Food lovers will be more than satisfied with the variety and quality of Japanese cuisine. With a focus on fresh, seasonal produce that is prepared meticulously and presented beautifully, dining in Japan is a memorable experience. So, you're fresh off the plane, you're hungry and you're in Japan – here are some essentials to get you started.
What to eat in Japan
This tasty, salty broth of noodles and meat comes in many different flavours and regional varieties. Sit and indulge at a ramen restaurant or slurp down a bowl at a market or karaoke hall.
The savoury pancake known as okonomiyaki may well end up being your new favourite dish. Delicious batter layered with cabbage, cheese, sauce and other toppings is grilled to perfection – making the perfect hangover food.
As a nation of islands (6852, to be exact), Japan has an abundance of seafood to sample. Even if you're not usually a fan of raw fish, while you're in Japan you've got to give sashimi a try. Sashimi is made with seafood caught using a special fishing method that keeps it fresh for longer than normal, then sliced very thin and served raw. Best enjoyed with soy, ginger and wasabi, this is the ideal way to savour the delicate flavour profiles of the diverse seafood that fills Japan's waters.
Unlike the thick, juicy udon or the hardy ramen, soba noodles are a decidedly delicate affair. Made from buckwheat, the subtle and nutty flavour of fresh soba noodles makes them delicious on their own or with just a bit of pickled ginger to cut through the sweetness. Soba noodles are also delicious cold with a bit of soy sauce on a hot day.
Even if you identify as a carnivore, the vegetarian (sometimes vegan) lunches and dinners served in temples are an experience you don’t want to miss. Buddhist cuisine (Shojin ryori locally) is often just as refined as the meals served in restaurants, with multiple courses made by monks as part of their spiritual practice. You can really taste the devotion.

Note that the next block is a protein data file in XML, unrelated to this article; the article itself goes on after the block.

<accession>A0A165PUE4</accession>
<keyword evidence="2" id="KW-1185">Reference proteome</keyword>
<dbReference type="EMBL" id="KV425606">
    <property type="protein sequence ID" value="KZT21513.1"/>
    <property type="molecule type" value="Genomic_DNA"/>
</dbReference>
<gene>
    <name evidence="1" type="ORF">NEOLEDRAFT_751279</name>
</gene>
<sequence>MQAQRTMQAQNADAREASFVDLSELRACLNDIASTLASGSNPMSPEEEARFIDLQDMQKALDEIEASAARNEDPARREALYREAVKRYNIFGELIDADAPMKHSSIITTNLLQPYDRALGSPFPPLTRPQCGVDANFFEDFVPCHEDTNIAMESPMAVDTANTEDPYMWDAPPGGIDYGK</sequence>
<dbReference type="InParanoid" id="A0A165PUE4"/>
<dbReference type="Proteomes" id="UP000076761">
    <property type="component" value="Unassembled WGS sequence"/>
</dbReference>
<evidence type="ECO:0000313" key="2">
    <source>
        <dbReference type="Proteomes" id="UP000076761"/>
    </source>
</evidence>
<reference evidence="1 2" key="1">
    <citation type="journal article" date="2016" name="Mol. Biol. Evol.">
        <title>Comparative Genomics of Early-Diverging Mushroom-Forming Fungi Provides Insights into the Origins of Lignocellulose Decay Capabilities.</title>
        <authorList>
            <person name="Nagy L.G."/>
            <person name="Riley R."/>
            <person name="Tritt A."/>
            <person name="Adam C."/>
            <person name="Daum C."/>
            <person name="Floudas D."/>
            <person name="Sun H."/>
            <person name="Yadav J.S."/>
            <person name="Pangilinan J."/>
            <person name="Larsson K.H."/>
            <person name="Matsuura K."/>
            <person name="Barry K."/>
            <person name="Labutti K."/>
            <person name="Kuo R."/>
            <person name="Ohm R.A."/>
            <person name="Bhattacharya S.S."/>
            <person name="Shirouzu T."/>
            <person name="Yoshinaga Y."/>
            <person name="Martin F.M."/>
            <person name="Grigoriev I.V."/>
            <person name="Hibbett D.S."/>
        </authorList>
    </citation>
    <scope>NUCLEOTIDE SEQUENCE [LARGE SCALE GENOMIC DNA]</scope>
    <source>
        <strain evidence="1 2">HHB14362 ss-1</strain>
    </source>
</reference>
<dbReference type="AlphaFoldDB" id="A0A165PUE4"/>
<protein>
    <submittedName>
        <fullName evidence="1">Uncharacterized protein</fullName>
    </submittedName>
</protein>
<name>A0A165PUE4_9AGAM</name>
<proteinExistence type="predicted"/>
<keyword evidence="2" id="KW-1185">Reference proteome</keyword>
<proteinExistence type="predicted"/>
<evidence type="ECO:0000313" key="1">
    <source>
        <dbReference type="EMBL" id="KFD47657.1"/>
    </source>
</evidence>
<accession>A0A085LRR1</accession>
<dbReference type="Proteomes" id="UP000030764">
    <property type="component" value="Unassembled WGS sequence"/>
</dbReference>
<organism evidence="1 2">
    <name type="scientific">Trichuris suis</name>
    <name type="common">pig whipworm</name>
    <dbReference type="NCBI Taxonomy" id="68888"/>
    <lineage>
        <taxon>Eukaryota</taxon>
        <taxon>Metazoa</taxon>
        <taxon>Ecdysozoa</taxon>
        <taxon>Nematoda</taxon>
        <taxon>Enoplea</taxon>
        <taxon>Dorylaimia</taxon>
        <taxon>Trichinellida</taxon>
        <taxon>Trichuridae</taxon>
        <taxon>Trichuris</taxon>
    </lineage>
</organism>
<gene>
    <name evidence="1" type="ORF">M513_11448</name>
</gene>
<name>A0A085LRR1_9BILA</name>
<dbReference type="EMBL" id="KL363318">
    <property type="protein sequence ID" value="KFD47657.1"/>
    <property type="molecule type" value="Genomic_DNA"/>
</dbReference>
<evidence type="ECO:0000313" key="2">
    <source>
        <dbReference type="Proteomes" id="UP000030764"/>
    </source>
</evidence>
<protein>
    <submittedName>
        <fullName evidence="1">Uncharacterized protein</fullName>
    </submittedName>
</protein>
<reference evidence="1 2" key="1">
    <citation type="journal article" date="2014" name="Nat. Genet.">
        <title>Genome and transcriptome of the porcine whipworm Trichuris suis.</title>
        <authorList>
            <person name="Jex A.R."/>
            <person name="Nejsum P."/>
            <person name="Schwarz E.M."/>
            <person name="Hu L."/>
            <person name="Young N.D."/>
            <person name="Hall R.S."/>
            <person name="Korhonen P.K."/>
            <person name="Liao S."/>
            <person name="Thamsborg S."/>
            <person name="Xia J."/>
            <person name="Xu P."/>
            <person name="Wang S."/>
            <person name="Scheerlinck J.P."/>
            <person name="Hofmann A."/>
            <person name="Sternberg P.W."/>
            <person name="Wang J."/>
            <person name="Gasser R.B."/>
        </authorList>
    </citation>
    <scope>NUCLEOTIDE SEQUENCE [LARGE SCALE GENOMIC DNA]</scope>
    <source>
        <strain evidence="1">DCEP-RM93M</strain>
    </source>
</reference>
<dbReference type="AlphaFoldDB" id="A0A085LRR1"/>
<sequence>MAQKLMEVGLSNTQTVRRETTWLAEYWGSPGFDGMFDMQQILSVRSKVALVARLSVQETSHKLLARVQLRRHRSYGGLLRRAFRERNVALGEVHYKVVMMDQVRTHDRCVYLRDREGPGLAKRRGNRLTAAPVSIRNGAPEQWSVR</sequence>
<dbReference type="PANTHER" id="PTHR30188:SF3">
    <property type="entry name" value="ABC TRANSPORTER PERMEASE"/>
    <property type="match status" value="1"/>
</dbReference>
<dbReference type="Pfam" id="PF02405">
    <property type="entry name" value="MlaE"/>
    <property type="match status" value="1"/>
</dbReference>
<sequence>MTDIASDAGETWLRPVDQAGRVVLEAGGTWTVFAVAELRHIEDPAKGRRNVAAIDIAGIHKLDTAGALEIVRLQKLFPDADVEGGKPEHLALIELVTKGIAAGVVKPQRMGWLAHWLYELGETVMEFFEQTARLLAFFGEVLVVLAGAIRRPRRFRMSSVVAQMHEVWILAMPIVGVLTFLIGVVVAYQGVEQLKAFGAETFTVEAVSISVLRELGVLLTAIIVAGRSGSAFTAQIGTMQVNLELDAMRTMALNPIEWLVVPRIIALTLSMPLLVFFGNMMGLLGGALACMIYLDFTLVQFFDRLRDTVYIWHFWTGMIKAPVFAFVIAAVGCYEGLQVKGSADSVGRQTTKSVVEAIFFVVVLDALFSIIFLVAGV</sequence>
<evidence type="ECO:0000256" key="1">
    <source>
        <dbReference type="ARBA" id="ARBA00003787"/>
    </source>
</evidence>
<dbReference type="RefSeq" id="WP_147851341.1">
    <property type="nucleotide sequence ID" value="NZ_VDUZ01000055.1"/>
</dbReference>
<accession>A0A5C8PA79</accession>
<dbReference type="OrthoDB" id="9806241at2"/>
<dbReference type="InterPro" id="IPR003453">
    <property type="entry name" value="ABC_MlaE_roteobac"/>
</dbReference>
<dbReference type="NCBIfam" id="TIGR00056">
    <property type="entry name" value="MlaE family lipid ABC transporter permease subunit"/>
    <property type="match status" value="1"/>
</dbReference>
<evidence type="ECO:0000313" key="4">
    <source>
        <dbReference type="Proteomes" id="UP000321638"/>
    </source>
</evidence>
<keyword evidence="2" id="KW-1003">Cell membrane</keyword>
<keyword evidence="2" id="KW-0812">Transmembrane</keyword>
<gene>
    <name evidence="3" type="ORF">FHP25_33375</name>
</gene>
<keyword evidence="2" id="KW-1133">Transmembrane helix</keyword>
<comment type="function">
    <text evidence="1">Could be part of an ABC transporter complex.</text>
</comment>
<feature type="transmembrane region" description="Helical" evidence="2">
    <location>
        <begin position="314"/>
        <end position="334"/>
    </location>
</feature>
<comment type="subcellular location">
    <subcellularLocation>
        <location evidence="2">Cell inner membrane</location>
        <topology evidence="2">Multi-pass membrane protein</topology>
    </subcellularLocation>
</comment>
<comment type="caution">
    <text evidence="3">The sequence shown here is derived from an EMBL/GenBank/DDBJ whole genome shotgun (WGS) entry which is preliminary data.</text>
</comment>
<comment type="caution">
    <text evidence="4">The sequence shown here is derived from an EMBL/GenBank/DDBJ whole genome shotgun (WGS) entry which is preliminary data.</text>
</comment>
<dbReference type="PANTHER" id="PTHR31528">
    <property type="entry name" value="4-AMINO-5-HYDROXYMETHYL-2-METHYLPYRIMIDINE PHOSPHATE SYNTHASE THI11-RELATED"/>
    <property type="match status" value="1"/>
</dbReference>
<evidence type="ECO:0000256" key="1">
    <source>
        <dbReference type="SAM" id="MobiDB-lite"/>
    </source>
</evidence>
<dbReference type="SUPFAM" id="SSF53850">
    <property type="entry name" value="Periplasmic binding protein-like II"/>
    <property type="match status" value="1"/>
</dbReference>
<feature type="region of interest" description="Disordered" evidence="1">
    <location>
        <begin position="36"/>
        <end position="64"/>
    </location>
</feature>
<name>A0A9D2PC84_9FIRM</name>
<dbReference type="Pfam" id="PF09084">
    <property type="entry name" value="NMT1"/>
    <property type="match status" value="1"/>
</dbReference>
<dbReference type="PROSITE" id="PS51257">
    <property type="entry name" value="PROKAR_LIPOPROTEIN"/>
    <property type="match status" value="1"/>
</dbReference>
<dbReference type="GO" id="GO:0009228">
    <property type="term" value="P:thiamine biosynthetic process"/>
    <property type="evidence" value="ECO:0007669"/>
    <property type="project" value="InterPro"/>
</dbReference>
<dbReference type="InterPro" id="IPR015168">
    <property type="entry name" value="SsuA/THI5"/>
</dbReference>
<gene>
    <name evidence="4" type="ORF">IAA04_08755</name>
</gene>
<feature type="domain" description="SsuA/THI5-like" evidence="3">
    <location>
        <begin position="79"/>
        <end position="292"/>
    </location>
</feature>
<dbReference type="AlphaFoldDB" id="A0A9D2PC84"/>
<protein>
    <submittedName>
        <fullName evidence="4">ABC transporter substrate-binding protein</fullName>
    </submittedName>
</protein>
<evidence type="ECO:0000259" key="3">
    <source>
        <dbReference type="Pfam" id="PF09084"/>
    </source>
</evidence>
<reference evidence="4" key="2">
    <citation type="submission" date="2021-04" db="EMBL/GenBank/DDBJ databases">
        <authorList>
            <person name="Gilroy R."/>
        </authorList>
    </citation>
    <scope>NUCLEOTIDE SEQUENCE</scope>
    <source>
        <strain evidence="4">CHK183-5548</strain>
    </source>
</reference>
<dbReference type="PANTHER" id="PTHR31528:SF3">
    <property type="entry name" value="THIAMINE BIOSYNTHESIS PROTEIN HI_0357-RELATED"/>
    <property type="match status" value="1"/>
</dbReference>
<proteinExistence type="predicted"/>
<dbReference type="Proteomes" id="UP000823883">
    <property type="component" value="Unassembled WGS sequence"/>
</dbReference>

Vending machine munchies
Munching a vending machine snack (or meal) in Japan is just as essential as sampling sashimi. Japan has more vending machines per capita than anywhere else in the world, with ice cream, instant ramen, cold beer, sake and hot meals all available. You can’t leave Tokyo without trying at least one vending machine snack.
Vegetarian and vegan options in Japan
Vegetarian and vegan options are available in Japan but can be a little tricky to figure out as an English-speaking visitor. Dishes are sometimes seasoned with dried fish or egg that isn’t listed in the menu, and broth made from pork bones or fish is the base of many a bowl of ramen. It's certainly not impossible, but travelling as a vegetarian (particularly as a vegan) takes soome planning in Japan.
Tokyo has a variety of great vegan and vegetarian restaurants, so travellers should have no problems there. Outside of Tokyo, some (generally) vegetarian dishes to look out for in standard restaurants are eggplant or bamboo nigiri, tempura vegetables, natto rolls, kappa maki (cucumber rolls), oshinko maki (Kyoto-style pickled vegetable rolls) and mushroom nigiri.
You should also keep an eye out for shojin ryori (Buddhist cuisine). Prepared by monks as part of their contemplative and devotional practises, these meals are always vegetarian and very often vegan.
Travelling with a local who speaks the language makes this all a lot easier. If you travel with Intrepid, you’ll have a local leader who can help you decipher menus and recommend good plant-based options.
Read more about vegan and vegetarian dining in Japan
Click to read what to drink in Japan
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